I've only had it a few weeks and already played some chapters five or more times. I can't say that about many of my hundred-plus Audible books.
He's been in your shoes (if you're a nerd that is) learned from his mistakes and passed that on in this book. So far everything in the book I have tried myself has worked fairly well or else I was already doing something similar.
Normally I won't get a book narrated by its author as these have almost always been terrible, but this book was an exception. I have the eBook as well (mostly to get the charts, graphs and exercise illustrations) and I hear his voice when reading it.
I did make me pause the playback many times so I could absorb what had just been explained. It wasn't that he said anything I hadn't heard before, though some was new to me, it was more that he made it real and personal- not dry and academic as so many other books do.
I highly recommend this book to any nerd who struggles with their own mind and it's tendency to turn inward.
It's got some really good parts, some brilliant ideas, and some fun and interesting things to say but...
The author constantly talks as though he is talking directly to straight guys and assumes getting the girl is a common desire for everybody reading.
It's distracting and kinda awful.
I will however say it happens a lot less often than in other "nerd" based self help books I've impulse bought during sales.
It's not so often as to make me want to stop the book all together, so I forget that it's even a thing that happens. Then it happens again like a slap in the face.
A consistent reminder that some men think of women things you get for being awesome enough, and the men who think that way will really like this book.
Science Fiction, humor, education, philosophy, horror and non fiction are my favorite genres.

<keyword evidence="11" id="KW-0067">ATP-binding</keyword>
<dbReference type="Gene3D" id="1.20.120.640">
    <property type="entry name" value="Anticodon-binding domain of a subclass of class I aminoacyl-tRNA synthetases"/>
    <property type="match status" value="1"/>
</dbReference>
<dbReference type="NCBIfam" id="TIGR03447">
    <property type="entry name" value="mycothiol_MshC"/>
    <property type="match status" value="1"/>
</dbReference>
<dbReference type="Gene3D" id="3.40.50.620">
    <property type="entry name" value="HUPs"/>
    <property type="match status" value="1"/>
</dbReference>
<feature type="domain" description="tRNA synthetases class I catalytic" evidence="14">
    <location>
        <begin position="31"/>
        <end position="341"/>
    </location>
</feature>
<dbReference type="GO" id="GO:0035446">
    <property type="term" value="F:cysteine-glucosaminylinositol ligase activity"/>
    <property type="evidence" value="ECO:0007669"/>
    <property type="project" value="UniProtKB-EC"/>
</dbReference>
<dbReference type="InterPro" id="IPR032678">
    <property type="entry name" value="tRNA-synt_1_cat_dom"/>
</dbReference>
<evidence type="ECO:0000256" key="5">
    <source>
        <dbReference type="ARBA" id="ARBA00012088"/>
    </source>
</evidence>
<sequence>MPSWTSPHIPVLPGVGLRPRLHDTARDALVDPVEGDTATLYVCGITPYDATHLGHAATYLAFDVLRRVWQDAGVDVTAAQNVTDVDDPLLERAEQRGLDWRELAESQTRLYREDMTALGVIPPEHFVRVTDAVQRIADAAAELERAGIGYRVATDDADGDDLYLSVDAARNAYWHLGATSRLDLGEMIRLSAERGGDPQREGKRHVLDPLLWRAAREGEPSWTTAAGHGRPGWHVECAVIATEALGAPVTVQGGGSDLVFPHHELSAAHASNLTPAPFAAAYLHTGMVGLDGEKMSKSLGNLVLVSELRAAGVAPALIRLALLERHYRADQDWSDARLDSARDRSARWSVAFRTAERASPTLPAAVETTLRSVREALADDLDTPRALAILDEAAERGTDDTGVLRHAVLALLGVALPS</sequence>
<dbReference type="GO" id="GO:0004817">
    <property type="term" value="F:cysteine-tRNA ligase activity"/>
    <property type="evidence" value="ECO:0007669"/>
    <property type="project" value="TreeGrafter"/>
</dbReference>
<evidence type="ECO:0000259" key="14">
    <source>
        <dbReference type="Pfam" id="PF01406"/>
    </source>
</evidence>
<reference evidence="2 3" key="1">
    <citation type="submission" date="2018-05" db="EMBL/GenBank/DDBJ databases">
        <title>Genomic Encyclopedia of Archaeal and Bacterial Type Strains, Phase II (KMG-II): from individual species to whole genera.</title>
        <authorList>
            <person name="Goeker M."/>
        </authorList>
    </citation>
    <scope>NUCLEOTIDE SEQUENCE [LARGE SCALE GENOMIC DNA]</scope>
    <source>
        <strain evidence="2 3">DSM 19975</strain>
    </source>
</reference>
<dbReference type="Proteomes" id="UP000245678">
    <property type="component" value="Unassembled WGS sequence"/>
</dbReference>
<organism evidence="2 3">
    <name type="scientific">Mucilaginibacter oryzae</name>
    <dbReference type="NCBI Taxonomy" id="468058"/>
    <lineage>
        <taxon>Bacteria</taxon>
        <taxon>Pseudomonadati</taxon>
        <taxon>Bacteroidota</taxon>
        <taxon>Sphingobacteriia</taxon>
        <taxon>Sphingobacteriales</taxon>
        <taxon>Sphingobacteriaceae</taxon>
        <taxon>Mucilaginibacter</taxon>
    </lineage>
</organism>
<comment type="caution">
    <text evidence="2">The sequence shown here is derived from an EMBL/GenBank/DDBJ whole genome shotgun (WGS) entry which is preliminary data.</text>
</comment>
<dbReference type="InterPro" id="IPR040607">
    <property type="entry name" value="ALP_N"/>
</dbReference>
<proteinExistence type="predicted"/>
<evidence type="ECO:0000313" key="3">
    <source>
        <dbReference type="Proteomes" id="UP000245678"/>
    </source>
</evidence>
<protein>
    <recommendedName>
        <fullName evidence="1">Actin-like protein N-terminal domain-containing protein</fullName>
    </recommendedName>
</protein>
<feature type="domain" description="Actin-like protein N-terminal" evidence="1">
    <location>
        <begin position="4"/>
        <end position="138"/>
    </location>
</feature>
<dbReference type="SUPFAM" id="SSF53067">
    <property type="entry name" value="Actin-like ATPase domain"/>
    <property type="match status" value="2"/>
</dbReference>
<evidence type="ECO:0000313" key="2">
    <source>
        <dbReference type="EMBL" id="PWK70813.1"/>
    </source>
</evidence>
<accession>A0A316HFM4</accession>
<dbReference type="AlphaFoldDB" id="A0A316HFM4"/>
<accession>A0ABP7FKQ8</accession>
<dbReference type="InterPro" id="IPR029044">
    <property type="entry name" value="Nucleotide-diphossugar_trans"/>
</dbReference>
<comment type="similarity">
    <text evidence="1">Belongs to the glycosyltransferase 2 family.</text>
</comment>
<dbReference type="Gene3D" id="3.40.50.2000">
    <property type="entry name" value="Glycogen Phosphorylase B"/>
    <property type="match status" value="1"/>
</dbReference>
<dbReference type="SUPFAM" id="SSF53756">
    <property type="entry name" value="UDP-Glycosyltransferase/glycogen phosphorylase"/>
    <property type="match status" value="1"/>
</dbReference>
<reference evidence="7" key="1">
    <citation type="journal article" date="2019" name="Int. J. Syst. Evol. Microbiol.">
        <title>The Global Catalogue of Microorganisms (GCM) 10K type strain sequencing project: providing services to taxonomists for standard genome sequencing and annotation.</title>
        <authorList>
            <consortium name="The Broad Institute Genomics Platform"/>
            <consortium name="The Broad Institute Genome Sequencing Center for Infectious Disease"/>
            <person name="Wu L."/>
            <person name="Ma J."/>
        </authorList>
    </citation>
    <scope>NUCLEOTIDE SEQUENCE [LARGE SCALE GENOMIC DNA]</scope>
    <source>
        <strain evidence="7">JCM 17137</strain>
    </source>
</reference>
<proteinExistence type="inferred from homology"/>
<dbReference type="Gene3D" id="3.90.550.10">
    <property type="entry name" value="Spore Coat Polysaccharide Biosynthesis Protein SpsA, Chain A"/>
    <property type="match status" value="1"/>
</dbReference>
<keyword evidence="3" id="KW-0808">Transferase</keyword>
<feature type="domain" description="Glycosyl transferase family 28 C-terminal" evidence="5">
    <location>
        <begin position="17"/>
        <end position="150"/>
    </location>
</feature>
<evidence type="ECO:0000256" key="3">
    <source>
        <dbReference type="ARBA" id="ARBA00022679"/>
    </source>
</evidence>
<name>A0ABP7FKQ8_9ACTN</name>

Plenty Good Advise
This is the only non medical self help book I would ever recommend to someone. There are many great books if you are looking to help better your mental health (ask a professional) but this one is pretty fantastic. Chris Hardwick is funny, open, smart and honest about his own struggles with mental health and addiction. The book is written for those who are more on the nerdy side but I think some of his tactics and ideas (obviously learned from his own professional psychiatrist) can be beneficial to anyone. Plus the book is funny and entertaining.
Learn, understand, then decide whether you accept or reject.
As a self-proclaimed nerd, I felt that this book spoke to me. It provides practical advise dressed up in nerdy concepts (leveling up, character sheets etc.) which makes it fun to look at the grind.
I'm a fan of Hardwick's standup, so I knew I would probably enjoy the performance and comedy aspects of the book. What I didn't expect was for it to be so damn useful. I got plenty of laughs, but so many of the strategies he suggests for managing one's life and productivity are really, truly valuable, especially since it is written specifically for those of us who to have a very particular sort of "nerd brain": hyper-aware obsessives who are equally creative and scientific in their interests and skills. Bonus: he makes it very fun, which is essential ingredient in getting any results when embarking on any self improvement odyssey. It's a lot easier to do the work when it doesn't all feel like someone has a Gom Jabar pointed at your jugular.